6,733 reputation
21040
bio website plusepsilon.de
location Uni Hamburg
age 29
visits member for 3 years, 10 months
seen Jul 28 at 18:22

Marc Palm

Postdoc in Mathematics

http://www.plusepsilon.de


Apr
5
comment Homeomorphisms that admit a decomposition
There are only two strictly monotone functions on $[0,1]$ up to conjugation by homeomorphisms. One doesn meet your criteria.
Apr
5
comment Homeomorphisms that admit a decomposition
Do you know the answer for $[0,1]$? Modulo conjugating by homeomoprhism of $[0,1]$, there seems to be only one map.
Apr
5
comment Space with 720° / not 2$\pi$ rotational symmetry?
Perhaps the Möbiusband?
Mar
29
revised What is the logarithmic derivative of an (intertwining) operator?
added 8 characters in body
Mar
29
answered Current Status on Langlands Program
Mar
29
comment Current Status on Langlands Program
I would also distinguish between functoriality (maps) and correspondence (objects)... you seem to be interested in correspondence between automorphic reps and Galois reps.
Mar
29
revised What is the logarithmic derivative of an (intertwining) operator?
added 217 characters in body
Mar
29
comment Current Status on Langlands Program
I also think that stabilization is not an issue for GL(n).
Mar
29
comment Current Status on Langlands Program
mathoverflow.net/questions/10578/… mathoverflow.net/questions/127157/…
Mar
29
comment Current Status on Langlands Program
There have been many similiar questions in the past.
Mar
29
answered What is the logarithmic derivative of an (intertwining) operator?
Mar
24
comment Local Langlands for $GL(2,\mathbf{C})$ and reducible principal series
@Marty I thought more about your claim about the intertwiner. You can see that JL are using the one that I describe as does Bump, etc. By Schur's lemma, there can be only one intertwiner up to a constant. It is the standard one for the adelic Eisenstein series as well. Yours does not match up with the standard one times a constant, or does it?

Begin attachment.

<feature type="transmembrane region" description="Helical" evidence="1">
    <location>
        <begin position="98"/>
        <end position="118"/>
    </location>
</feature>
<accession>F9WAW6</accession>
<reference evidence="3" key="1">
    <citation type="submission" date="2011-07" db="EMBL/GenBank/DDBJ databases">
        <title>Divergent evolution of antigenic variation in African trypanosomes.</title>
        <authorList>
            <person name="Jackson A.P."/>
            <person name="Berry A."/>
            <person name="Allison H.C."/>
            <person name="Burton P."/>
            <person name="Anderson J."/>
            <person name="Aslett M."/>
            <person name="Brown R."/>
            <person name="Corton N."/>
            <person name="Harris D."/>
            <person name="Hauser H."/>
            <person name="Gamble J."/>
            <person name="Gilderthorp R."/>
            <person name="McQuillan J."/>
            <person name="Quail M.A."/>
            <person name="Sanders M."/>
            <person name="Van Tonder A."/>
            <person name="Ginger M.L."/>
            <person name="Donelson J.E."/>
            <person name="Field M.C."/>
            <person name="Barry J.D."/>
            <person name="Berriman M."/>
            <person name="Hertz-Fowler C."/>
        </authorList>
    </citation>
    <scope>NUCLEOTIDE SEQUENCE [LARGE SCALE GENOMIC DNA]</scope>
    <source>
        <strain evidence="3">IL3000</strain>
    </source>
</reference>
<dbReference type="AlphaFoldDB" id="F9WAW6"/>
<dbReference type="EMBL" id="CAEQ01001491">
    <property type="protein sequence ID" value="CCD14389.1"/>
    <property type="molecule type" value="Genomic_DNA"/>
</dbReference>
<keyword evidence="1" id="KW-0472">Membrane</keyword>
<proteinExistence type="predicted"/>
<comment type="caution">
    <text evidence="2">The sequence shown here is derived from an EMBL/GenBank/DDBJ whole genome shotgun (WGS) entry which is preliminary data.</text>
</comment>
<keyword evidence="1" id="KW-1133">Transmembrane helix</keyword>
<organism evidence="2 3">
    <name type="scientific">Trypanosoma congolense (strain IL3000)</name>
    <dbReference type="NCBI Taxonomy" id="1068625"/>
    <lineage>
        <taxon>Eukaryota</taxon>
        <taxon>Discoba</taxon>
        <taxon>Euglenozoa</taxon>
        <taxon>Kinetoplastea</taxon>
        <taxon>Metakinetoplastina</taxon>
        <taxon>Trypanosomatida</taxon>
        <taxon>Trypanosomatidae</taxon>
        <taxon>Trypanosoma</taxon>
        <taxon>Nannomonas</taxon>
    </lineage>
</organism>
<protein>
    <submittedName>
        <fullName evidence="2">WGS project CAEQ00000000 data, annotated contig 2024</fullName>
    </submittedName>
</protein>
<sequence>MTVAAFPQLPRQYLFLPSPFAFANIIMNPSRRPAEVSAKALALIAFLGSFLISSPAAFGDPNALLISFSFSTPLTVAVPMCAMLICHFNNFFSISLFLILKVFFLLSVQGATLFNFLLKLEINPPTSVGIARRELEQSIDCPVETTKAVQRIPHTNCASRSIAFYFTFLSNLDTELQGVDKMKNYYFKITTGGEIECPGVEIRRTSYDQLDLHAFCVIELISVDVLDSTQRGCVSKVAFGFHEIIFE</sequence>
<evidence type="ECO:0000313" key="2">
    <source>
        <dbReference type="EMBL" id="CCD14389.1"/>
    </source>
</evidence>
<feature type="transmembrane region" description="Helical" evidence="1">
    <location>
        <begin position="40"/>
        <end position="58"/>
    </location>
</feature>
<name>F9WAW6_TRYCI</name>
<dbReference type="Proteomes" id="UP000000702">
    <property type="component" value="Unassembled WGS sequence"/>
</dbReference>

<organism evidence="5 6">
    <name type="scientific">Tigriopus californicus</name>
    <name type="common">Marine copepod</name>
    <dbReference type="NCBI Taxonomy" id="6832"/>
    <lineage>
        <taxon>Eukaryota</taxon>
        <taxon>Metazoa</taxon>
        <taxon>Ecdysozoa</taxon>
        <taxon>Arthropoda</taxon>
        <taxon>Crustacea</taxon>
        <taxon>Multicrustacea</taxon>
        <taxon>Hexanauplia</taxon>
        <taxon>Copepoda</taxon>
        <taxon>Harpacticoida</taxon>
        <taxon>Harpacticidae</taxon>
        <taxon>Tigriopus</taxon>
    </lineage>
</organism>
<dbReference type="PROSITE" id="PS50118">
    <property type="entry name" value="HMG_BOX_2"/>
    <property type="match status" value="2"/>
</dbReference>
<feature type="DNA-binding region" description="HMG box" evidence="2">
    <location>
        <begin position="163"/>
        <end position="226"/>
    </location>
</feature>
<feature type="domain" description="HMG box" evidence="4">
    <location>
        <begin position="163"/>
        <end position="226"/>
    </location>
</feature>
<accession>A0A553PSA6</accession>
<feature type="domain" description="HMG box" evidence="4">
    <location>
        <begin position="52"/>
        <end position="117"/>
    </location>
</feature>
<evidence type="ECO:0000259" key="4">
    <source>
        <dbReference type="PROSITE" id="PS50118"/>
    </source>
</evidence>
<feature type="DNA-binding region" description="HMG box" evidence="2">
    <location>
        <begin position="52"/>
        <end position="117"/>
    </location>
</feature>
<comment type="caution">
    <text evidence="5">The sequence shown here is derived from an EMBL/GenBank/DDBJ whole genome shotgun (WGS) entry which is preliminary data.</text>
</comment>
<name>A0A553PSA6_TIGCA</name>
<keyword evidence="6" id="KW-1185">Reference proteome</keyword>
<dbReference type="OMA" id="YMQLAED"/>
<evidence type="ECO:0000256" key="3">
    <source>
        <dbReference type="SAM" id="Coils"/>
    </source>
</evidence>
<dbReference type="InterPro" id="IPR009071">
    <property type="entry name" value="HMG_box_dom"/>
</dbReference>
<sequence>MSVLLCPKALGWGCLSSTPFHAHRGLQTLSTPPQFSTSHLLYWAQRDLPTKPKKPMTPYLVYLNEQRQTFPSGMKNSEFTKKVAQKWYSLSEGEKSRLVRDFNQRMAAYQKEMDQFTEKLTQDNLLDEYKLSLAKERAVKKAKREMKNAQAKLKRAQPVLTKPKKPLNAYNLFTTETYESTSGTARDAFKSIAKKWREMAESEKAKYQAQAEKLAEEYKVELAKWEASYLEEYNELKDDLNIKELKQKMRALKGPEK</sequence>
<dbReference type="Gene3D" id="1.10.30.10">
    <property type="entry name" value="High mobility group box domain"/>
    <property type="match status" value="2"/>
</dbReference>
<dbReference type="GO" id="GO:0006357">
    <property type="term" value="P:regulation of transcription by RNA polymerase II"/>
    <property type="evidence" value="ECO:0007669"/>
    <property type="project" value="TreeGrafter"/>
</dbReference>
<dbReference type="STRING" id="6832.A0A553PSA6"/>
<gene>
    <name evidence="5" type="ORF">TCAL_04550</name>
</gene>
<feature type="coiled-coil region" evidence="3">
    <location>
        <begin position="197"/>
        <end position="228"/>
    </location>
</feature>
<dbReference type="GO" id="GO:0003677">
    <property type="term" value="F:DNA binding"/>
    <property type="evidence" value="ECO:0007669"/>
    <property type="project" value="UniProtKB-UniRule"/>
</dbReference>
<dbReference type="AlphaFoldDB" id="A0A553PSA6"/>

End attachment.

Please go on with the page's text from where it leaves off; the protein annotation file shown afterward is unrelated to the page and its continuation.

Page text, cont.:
Mar
24
comment Local Langlands for $GL(2,\mathbf{C})$ and reducible principal series
You get one quotient and one submodule, so yes that makes too. But the roles are interchanged in $I(\mu)$ and $I(\mu^w)$.
Mar
23
comment Local Langlands for $GL(2,\mathbf{C})$ and reducible principal series
Are you sure? I can't see the invariance. The integral transfer needs to map $I(\mu)$ to $I(\mu^w)$.
Mar
22
comment Local Langlands for $GL(2,\mathbf{C})$ and reducible principal series
Also there are other references for SL(2,C). Knapps book on semisimple groups or Wallachs book on reductive groups. Wallach seems more informative concerning things like temperedness and unitarity. SL(2,C) and GL(2,C) are very similar, not like SL(2,R) and GL(2,R).
Mar
22
comment Local Langlands for $GL(2,\mathbf{C})$ and reducible principal series
I have chosen to delete my answer, because it seems not to address your question. As Marty points out $I(\chi_1,\chi_2)$ is isomorphic to $I(\chi_2,\chi_1)$ if both are irreducible. If they are reducible, they are not. What is an irreducible subquotient in one of them is an irreducible subrepresentation in the other. So that's why considering only unique subquotients hits all irr reps.
Mar
22
comment Local Langlands for $GL(2,\mathbf{C})$ and reducible principal series
The intertwiner seems wrong. You need $\int\limits_{U} f(wux) du$ for $w$ the Weyl element, or not?
Mar
21
awarded  Custodian
Mar
21
reviewed Approve suggested edit on phase portrait of system of differential equations
Mar
20
comment The representation of a group
What kind of maps? Group homomorphisms, I guess?